Let the lawsuits begin! Just one day after the California ban on the production and sale of force-fed foie gras went into affect, a coalition of L.A. chefs, along with Hudson Valley Foie Gras and a Canadian duck-farming trade group, filed suit against the state of California seeking to overturn it. In a filing Monday in U.S. District Court in Los Angeles, the coalition's lawyers say the law is unconstitutional and, among other things, "excessively burdens interstate commerce." (Read the full complaint here.) Attorney Michael Tenenbaum tells the San Francisco Chronicle that he's also going to be seeking a preliminary injunction, which would then make the sale of foie gras legal again until the details of the law can be hashed out in court.
It's unclear how soon that injunction might be filed or take effect, but Rob Black, executive director of the Golden Gate Restaurant Association, has already issued a statement in support of it. "We support [the injunction]," Black says, "because the law continues to raise more questions than it answers. The ban is riddled with loopholes ... Instead of keeping foie gras sales in California, the law pushes commerce in foie gras to bordering states where cottage industries will now be set up to get around the ban."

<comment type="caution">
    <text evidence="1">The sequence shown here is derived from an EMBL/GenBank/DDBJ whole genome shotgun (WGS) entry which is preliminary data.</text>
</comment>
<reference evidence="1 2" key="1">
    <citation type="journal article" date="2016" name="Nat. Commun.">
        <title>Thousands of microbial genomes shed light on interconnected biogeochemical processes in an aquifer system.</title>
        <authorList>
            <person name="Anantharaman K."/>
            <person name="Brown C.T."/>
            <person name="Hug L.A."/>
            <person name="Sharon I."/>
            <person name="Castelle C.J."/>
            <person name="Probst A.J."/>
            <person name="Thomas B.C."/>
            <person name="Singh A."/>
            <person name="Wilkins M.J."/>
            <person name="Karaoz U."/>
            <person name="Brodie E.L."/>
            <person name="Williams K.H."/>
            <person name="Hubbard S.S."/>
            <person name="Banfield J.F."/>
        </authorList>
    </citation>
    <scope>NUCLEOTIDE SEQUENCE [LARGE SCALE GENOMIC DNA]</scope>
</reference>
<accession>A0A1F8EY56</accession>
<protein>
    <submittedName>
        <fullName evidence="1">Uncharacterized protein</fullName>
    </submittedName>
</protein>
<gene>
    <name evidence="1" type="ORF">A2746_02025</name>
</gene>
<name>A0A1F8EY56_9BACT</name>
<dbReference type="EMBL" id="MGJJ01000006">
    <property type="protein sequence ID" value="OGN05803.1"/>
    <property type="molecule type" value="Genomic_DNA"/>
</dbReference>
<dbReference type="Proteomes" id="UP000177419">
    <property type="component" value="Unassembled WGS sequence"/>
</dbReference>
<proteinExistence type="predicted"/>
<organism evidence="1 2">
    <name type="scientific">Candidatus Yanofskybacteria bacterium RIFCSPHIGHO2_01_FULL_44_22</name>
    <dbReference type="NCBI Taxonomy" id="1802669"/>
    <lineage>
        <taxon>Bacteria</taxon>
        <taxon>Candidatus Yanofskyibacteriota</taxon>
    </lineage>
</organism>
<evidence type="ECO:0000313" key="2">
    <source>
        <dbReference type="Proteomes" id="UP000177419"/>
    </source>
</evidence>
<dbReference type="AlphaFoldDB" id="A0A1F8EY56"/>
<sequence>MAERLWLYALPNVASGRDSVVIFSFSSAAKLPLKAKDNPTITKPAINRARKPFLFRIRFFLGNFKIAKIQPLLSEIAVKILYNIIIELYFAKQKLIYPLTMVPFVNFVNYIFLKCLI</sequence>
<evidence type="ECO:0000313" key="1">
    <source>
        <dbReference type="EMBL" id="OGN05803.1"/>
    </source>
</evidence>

We're sure this will only enrage the anti-foie-gras activists further, but it should come as a relief to chefs across the state that something immediate might be able to be done. We know that Hudson Valley Foie Gras also has a big stake in all this, with about twenty percent of their annual sales coming from California alone, and thus it makes sense that they would hurry up and sue.
A rep for Northern California-based CHEFS (Coalition for Humane and Ethical Farming Standards), which was not a party to this suit, says they plan to lobby to state legislature in the next session, and they've already made some headway with state senator Lois Wolk, who said she might sponsor some legislation next year to revise the law.